A preconceived notion that most entrepreneurs fall prey to is that in order to resort to a powerful and beneficial financial planning, one will have to seek assistance from a professional. Evidently, hiring a financial advisor would imply that he will also have to be paid at the end of every month and this is what persuades the businessmen to drop their plan of delineating a budget and let things be as they are. However, in this article, we will be busting this myth for you. Far from consulting a business specialist, you can chalk out the business plans all by yourself using tools, some of which are even available for free.
Thereby, the answer to do you need a financial advisor as a small business owner would be no. Also, let’s not forget the fact that nobody is as familiar with the intricate notches of the business as you and this perspective can be capitalized on for fruitful financial planning. It is you who has been the closest witness of its past success and failures and are now sticking out hopes for the future. If you are baffled about where to start from and how to go about it, here are some ideas.
Reassess your strategic plan
First things first, to build a solid business plan you will have to be certain that your strategic policy is at its place. Ask yourself a series of questions like:
- Is there enough cash flow?
- Do I need to expand my business and resultantly hire more staff?
- Should I invest in more efficient equipment to boost production/supply?
- Do I need financing? If yes, for which areas exactly and how much?
When you have an answer for all of these queries, note them down and outline a realistic estimate for all of them and how the amount is going to affect the next 12 months (6 months) of your business expenditures.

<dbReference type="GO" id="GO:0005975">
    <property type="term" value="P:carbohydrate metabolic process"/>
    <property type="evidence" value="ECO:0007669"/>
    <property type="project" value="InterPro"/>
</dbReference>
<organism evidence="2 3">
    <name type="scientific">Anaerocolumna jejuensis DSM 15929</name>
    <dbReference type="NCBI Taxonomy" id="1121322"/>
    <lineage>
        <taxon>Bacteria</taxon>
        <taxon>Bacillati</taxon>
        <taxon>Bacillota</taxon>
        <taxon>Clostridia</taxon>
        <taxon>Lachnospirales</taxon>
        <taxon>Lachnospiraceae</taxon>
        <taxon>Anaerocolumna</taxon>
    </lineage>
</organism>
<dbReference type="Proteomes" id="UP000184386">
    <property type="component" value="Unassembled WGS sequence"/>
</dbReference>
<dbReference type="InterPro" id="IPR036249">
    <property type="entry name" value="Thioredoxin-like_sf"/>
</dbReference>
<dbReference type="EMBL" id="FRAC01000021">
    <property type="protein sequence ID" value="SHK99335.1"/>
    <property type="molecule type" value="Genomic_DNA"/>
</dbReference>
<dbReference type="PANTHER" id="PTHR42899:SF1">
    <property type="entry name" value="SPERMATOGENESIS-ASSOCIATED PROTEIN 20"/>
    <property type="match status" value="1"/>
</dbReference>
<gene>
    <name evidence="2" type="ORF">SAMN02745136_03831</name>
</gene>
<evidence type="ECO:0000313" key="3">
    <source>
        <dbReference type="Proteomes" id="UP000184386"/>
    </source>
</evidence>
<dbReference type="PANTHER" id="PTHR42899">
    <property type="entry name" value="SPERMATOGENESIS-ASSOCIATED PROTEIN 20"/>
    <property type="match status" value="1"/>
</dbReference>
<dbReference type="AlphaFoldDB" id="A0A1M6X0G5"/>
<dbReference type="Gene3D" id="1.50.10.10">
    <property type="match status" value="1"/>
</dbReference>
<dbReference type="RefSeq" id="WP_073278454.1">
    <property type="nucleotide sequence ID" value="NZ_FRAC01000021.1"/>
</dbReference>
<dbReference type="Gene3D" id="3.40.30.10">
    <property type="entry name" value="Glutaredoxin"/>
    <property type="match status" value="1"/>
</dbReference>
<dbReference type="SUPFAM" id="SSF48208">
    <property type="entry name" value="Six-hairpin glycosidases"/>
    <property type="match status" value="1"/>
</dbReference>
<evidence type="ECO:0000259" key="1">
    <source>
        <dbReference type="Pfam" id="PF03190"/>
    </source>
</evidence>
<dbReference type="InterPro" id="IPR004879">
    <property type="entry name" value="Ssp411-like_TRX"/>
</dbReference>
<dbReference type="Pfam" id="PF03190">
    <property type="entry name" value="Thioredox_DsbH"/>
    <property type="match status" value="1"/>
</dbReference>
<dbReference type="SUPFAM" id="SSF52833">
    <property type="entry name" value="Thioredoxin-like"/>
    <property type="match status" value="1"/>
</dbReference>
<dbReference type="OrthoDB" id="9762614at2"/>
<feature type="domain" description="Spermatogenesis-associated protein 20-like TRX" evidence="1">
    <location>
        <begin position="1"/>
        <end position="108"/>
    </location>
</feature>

Compare them with the past records
Because all these expenses will be borne by none other than the funds of your business themselves, pull out as many records as you can and compare your targets with them. Use tables, spreadsheets and means of calculation to form neat registers that will weigh your company’s performance so far and furnish you with the clean insight into how much you can risk spending, even if it is for the welfare of the business this year. For instance, if you gather that the average profit from the last five years is not as much as the sums that you are looking forward to financing this year then don’t succumb to the risk. Either spread out your plots to be attended over the next few years, or cut on the extras that you can possibly do without at the moment.
Consider the unforeseen emergencies
While carrying out the business planning do not forget to take the unforeseen emergencies that can hit your business into account regardless of how distant or erratic they are. Market analysts always recommend small business owners to have an emergency fund ready which they can fall back on during a contingency. The prospects include having room for enough line of credit or saving cash for the odds.
Lastly, like all other businessmen, you too must have a number of expectations from your company. Therefore, all you will have to do is examine whether or not these targets are being fulfilled in reality and if not, what are the feasible adjustments that you can implement to make ends meet.